Last update: Aug. 29, 2021
Minimal risk for breastfeeding and infant.
Indicated in the treatment and prevention of arterial, venous or pulmonary thromboembolism and in acute coronary syndrome.
Authorized use in neonates and infants.
Subcutaneous or intravenous administration.
It is excreted in breast milk in a clinically non-significant amount (Richter 2001, Harenberg 1987).
No problems have been observed in infants of mothers treated with dalteparin (Richter 2001, Lindhoff 2000).
The high molecular weight of standard or unfractionated heparin and also of low molecular weight heparins makes their passage into breast milk in clinically significant amounts highly unlikely.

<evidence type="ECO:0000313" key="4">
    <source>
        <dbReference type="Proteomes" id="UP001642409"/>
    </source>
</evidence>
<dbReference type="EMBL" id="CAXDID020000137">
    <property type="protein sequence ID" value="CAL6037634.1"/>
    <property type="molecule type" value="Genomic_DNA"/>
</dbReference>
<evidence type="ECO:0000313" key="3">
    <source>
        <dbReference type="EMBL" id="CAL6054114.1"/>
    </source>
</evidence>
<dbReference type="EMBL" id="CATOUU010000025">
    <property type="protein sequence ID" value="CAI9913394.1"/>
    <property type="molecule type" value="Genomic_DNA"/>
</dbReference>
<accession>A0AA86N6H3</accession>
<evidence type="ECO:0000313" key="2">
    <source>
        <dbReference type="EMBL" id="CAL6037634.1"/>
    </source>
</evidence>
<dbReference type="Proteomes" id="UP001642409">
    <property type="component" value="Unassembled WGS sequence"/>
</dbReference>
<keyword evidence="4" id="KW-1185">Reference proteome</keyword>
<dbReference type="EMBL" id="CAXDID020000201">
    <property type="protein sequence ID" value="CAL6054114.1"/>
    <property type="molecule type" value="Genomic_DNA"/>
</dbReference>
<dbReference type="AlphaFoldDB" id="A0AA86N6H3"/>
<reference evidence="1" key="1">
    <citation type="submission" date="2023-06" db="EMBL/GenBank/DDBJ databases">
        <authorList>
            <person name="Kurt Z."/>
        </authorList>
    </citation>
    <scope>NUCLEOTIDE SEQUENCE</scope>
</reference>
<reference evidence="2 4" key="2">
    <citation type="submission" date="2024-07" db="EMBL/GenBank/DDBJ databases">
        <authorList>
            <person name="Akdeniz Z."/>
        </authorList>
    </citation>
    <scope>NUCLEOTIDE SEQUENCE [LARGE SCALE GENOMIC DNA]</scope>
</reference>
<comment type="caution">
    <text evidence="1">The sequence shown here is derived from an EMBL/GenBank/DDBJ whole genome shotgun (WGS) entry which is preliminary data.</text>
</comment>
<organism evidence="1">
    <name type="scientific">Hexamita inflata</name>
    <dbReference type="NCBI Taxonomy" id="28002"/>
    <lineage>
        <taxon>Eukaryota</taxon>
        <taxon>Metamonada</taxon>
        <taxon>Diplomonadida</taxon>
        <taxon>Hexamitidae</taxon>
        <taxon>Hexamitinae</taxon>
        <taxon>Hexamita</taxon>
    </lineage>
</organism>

In addition, heparins are inactivated in the gastrointestinal tract, not being absorbed (practically zero oral bioavailability), which prevents the passage into plasma of the infant from ingested breast milk.
The risk of heparin-induced thrombocytopenia and osteoporosis is lower with low molecular weight heparins (Fuller 2013, Middeldorp 2011, Rath 2010).
The manufacturer, various medical societies, experts, and expert consensus consider the use of this medication safe during breastfeeding (Hale, Lactmed, Bates 2018 and 1997, Noviani 2016, Briggs 2015, Schaefer 2015, Rowe 2013, Fuller 2013, Yurdakök 2012, Rath 2010).
Suggestions made at e-lactancia are done by APILAM´s pediatricians and pharmacists, and are based on updated scientific publications.
It is not intended to replace the relationship you have with your doctor but to compound it.
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